Since I am in the business of helping organizations leverage Microsoft Teams for effective collaboration, I thought it would be easy to connect calendly and Microsoft Teams so that calendly automatically schedules a Teams meeting by just adding a link to a Teams meeting in the calendly confirmation.
Well, things got a bit complicated and I quickly discovered that Microsoft Teams generates a unique meeting ID (yes, this is for security) and for a while there were no APIs available to create meetings. In 2019, Microsoft fixed this and enabled its graph APIs to allow this scenario. Specifically, the property isonlineMeeting is now available.
Ever since we all got confined at home, I thought there should be a better way to do this.
Microsoft will tell you they have their own solution called Microsoft Bookings which they made available to all customers in early 2020. While Bookings may work for my use case, it lacks some of the great features that I have been using with calendly and frankly Bookings is more tune to consumers than B2B.
So I thought, let’s use Microsoft Power Automate (Or Azure LogicApps) to automate this process. Power Automate aka Flow (or its Azure equivalent LogicApps) is an automation platform that is bundled with Microsoft 365 and allows automating tasks based on triggers. Think about it like this: If this then that.
So in my case, I needed to create an automation that for each calendar request made by calendly, set the meeting as an online meeting.
To do this, create a new automated flow:
1. Go to https://flow.microsoft.com and login using your Office 365 credentials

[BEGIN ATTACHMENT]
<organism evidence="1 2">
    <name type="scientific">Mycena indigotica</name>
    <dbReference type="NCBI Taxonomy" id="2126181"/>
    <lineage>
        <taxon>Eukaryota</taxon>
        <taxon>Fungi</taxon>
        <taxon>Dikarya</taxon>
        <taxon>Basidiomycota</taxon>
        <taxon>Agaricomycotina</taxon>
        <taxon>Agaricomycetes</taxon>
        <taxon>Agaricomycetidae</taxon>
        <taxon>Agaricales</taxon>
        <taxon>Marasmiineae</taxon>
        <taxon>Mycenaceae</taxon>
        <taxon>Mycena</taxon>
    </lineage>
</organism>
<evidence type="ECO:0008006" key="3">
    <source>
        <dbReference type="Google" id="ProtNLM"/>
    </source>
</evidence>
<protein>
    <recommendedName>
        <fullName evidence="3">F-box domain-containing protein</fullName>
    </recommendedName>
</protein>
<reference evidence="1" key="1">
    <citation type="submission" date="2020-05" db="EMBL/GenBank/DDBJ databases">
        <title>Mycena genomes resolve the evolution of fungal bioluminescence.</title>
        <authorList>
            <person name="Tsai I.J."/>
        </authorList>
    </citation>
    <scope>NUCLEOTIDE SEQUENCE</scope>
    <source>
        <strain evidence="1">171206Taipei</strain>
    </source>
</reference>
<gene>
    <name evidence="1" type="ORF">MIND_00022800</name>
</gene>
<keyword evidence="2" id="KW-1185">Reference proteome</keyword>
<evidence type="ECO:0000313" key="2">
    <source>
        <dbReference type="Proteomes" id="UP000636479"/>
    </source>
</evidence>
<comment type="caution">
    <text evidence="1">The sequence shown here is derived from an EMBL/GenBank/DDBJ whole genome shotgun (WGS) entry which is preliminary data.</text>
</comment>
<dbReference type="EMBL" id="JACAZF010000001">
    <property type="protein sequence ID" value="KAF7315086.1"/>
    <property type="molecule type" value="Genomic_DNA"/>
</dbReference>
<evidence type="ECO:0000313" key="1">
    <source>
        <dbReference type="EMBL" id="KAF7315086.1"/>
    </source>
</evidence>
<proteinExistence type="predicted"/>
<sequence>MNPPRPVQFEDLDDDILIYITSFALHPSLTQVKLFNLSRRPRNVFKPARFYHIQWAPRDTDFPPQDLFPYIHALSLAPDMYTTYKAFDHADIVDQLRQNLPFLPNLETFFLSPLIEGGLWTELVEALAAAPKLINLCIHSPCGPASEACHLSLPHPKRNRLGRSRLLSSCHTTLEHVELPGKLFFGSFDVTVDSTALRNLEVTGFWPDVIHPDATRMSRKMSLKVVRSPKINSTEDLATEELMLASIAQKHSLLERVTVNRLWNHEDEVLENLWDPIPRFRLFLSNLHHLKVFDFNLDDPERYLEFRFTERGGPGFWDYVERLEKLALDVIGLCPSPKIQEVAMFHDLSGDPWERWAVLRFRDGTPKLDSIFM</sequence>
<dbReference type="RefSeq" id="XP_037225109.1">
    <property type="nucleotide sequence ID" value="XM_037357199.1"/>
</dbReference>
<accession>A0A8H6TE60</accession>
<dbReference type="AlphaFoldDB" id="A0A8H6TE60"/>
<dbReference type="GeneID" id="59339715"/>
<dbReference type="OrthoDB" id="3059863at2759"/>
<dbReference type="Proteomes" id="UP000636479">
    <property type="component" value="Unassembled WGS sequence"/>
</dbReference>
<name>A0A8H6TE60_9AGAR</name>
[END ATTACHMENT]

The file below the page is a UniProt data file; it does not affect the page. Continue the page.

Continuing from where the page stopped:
2. Hit Create and select Automated Flow
3. Give it a name “Update calendly meetings invite”
4. Select a trigger “When a new event is created (V3)
5. Connect the event to your calendar
At this time, you have a flow that is triggered every time a new calendar meeting is created.
6. Click on New Step and Search for Condition (Control)
7. In the condition, select the dynamic content “Body” and create a condition “Contains” the word calendly as below. You may need to adjust the condition based on the specifics of how calendly is setup but out of the box, calendly always adds a URL in the body of the email.
Up to now, things were quite easy and I thought, why did it take so long? Well, I thought, all I need to do it just update the event and set the IsOnlineMeeting property to True. So I looked at the Update event(v4) action and discovered that there was no IsOnlineMeeting property available. That would have been too easy. So this got me thinking, there should be a way to achieve this and Microsoft Graph API to allow to update an event. So I started looking at how to call a Graph API and found this article. I learned that to call a Graph API the easiest way is to create a custom connector.A note for the reader, calling Graph API is a premium connector and thus is not available unless you have a paid subscription. This is why LogicApps which is metered and paid by the action can be handy.